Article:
A leading Third World spokesman charged yesterday that the decision this week by the International Monetary Fund to not continue allocating Special Drawing Rights was tantamount to "an abandonment of the existing international monetary system."

Cesar Varata, prime minister and finance minister of the Philippines, said in an interview that unless the IMF continues to issue SDRs on an expanded basis, "the poor countries will find the IMF inadequate for their requirements and will not avail themselves of IMF facilities." In that case, Varata said, "the IMF's influence will be reduced to the extent that it will have only a limited impact on the adjustment process."

The SDRs -- a paper credit issued periodically by the IMF to its member countries -- can be exchanged for hard currencies. SDRs thus have been one of the principal liquidity props for the poor nations. In addition to fighting for more SDR issues by the IMF, the poor countries long have been seeking a bigger and disproportionate share.

Varata, who is also chairman of the cluster of poor nations represented as the Group of Twenty-Four, hinted that as a consequence of the IMF decision on SDRs, and related efforts at the annual meeting here this week to minimize the IMF's effectiveness, the poor nations at the Cancun, Mexico, summit next month may call for "a world monetary conference to set up a new international monetary system."

The minister expressed the hope that the Cancun summit would get away from the fruitless confrontation at the United Nations on North-South issues, where the "gulf has grown between the ultra-conservative position and the most radical demands." He said the hope for Cancun was that the world leaders could arrive at a middle ground. Essential elements in a reasonable compromise, Varata said, would be a reduction in protectionism, lower interest rates, and "greater financing of energy development" in the Third World.

Varata said that the poor nations represented by the G-24 came to Washington this week convinced that the IMF management, led by Director Jacques de Larosiere, would back a continuation of SDR creation at an expanded level. The G-24 recommended that the current issue level, SDR 4 billion (roughly $4.5 billion) be increased next year to SDR 12 billion (roughly $13.5 billion).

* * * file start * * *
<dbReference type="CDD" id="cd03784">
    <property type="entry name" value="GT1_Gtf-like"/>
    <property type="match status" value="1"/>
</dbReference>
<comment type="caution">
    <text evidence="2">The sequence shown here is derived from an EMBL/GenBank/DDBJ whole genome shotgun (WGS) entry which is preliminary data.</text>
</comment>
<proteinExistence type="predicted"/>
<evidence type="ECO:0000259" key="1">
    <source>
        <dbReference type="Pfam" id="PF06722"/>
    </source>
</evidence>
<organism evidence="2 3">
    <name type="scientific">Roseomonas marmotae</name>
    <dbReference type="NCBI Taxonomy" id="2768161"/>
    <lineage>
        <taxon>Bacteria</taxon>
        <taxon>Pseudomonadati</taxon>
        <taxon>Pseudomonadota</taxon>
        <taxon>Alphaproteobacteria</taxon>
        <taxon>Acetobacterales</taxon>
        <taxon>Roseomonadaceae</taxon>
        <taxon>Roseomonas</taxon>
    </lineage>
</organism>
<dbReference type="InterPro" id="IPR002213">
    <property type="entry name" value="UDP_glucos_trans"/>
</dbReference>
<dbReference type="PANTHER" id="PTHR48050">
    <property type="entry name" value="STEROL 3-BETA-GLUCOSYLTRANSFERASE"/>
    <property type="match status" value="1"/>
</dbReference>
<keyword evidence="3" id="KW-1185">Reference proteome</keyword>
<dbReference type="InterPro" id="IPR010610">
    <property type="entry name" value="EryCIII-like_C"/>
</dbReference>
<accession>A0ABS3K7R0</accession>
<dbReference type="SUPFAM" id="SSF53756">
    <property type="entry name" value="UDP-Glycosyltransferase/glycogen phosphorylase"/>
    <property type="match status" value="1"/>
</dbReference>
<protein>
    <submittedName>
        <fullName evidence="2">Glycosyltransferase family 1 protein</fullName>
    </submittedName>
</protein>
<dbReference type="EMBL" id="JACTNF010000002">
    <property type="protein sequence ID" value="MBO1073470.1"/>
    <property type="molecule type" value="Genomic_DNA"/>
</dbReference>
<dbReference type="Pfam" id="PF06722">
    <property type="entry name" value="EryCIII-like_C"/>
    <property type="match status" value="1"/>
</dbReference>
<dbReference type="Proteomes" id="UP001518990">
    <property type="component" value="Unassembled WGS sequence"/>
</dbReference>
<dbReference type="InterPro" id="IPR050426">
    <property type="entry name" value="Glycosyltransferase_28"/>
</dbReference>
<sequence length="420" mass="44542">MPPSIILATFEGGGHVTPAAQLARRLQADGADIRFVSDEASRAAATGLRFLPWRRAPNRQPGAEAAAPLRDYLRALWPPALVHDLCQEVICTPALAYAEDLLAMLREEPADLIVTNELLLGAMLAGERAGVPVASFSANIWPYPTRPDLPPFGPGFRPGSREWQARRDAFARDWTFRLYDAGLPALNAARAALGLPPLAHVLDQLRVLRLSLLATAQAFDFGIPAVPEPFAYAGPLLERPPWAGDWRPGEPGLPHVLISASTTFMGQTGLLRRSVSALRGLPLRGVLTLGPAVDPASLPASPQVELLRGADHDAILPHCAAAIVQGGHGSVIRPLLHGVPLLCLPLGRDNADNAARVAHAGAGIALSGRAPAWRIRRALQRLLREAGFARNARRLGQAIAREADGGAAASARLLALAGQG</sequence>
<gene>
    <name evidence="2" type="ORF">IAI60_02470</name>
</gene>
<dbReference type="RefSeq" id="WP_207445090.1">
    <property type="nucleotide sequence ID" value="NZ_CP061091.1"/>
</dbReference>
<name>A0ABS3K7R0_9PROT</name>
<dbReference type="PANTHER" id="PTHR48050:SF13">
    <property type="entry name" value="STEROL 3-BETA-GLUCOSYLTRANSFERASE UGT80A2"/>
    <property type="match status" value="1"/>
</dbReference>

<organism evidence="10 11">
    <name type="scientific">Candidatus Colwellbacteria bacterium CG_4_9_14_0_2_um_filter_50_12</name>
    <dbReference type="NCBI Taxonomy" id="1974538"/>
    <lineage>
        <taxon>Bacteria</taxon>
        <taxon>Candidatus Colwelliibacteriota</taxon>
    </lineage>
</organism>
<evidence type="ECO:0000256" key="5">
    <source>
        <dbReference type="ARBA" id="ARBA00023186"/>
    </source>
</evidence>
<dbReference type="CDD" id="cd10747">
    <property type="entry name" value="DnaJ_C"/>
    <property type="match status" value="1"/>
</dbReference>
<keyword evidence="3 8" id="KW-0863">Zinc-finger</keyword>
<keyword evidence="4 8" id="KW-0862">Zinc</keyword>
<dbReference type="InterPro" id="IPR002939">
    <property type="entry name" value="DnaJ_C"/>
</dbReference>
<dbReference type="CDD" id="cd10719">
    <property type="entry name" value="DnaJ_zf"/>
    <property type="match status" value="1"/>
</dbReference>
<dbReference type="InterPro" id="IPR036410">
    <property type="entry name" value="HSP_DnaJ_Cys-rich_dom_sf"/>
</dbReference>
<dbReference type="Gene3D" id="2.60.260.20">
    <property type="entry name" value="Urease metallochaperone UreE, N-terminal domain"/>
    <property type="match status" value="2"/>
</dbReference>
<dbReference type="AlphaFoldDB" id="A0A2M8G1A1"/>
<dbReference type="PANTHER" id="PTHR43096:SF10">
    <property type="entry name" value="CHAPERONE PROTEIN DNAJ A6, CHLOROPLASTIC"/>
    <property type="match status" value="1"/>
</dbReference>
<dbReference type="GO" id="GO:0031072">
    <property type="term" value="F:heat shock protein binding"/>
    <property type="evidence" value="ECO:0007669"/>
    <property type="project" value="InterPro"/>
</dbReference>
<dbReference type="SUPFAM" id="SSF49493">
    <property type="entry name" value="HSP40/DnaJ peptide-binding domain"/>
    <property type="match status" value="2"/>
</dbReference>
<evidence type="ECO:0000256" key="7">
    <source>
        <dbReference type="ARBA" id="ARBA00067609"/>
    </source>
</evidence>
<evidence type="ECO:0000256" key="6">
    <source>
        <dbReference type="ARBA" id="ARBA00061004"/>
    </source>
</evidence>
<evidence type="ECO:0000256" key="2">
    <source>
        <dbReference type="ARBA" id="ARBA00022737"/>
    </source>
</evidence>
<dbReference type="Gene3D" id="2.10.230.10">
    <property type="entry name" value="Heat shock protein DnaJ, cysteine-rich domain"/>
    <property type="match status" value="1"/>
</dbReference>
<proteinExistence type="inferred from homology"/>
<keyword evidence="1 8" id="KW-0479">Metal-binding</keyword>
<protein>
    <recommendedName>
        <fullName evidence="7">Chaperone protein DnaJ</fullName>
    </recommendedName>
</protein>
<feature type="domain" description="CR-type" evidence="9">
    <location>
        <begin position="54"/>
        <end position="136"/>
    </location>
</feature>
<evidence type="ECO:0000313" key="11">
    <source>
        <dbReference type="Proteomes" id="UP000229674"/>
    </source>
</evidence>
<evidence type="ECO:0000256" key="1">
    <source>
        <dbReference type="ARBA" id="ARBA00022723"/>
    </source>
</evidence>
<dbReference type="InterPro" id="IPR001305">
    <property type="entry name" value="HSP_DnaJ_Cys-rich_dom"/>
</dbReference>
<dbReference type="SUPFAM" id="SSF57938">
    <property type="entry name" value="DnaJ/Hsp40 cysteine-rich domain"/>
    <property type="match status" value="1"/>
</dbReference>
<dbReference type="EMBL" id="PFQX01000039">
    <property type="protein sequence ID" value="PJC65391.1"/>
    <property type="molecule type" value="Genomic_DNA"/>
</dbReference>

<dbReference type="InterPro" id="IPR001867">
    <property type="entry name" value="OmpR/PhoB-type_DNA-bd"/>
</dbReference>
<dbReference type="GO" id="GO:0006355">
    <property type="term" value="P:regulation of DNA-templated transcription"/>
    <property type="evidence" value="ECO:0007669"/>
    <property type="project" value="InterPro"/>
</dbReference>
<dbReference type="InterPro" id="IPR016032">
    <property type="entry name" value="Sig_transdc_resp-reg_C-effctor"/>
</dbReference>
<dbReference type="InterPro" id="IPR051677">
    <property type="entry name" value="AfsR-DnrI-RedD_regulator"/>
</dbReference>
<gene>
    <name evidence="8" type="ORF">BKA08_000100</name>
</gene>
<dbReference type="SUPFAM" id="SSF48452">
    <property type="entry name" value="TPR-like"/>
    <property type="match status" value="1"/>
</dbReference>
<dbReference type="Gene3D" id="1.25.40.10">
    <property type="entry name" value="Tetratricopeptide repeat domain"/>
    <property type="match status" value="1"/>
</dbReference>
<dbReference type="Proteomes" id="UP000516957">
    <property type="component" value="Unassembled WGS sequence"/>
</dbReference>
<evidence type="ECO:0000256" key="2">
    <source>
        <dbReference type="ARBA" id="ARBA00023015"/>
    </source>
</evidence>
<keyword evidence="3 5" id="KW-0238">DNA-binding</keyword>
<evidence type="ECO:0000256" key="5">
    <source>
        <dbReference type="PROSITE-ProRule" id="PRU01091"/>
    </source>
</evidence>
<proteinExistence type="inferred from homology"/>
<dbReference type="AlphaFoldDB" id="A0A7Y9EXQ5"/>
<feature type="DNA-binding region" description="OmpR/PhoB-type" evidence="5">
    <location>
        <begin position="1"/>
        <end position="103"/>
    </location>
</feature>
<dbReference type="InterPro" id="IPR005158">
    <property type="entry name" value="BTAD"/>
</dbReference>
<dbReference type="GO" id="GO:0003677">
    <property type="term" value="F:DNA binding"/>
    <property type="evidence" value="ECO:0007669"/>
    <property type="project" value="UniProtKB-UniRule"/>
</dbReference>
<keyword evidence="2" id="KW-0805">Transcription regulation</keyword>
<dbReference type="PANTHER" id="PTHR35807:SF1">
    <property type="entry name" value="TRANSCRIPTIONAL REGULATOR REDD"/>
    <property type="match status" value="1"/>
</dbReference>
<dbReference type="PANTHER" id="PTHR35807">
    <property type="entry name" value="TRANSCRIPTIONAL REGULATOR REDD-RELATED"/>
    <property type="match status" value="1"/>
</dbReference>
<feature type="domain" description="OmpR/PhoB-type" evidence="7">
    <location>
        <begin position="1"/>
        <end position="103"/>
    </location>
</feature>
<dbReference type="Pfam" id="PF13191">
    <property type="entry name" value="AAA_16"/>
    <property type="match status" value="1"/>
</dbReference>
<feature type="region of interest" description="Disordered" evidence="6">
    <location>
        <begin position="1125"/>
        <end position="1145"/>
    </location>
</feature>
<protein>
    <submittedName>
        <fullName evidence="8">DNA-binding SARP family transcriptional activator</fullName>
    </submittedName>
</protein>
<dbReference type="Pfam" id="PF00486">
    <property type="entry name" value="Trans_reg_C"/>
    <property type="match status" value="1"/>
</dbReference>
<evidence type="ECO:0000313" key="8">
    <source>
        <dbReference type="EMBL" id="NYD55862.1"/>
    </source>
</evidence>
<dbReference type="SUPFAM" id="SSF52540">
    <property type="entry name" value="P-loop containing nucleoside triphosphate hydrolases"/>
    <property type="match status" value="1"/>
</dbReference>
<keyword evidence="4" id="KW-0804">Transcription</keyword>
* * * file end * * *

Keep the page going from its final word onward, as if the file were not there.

But U.S. objections, supported by the United Kingdom and West Germany, killed this proposal, although Canada and other supportive nations salvaged a compromise by which the policy-making Interim Committee directed a study of continuance of SDR creation at the current SDR 4 billion rate.

Since that announcement by the Interim Committee last Sunday, the United States and West Germany have again spoken up, and strongly, against the need for even this level of SDR issue, and Varata admitted in the interview that he is "not hopeful" that there will be any continuance of the special credit. It is clear, also, that he feels that the IMF and de Larosiere have let the poor nations down on this question.

"If you follow the arguments of those blocking the SDR," Varata said, "they say there's enough liquidity in the world -- more isn't needed. But reserve currency countries (such as the United States) can have endless liquidity, and if the SDR is to have only a residual role, we'd better think of a new monetary system.

"If the SDR is to be the centerpiece of the system, it must be allowed to grow. Otherwise, it won't be the centerpiece, but the tailpiece."

Varata also rejected the American view that the IMF should tighten up on its loans conditions. If anything, he says, conditionality should be eased in view of the external pressures being brought to bear on the LDCs as a consequence of higher interest rates, and the second oil shock.

But where deficits arise out of domestic decisions, Varata acknowledged the need for belt tightening. In the Philippines, he noted, because of an awareness that the resources of rich nations are limited, the potential economic growth rate has been cut back from 7 percent to 5 percent in real terms.

The Third World leader was skeptical of the universal applicability of the American efforts at the annual meeting this week to emphasize the private sector. "In the very poor countries just starting up, many do not even have a private sector," he said. But he agreed that the World Bank could help work out a code of ethics to define "the overlapping areas of host country and multinational interests" that would help the development process.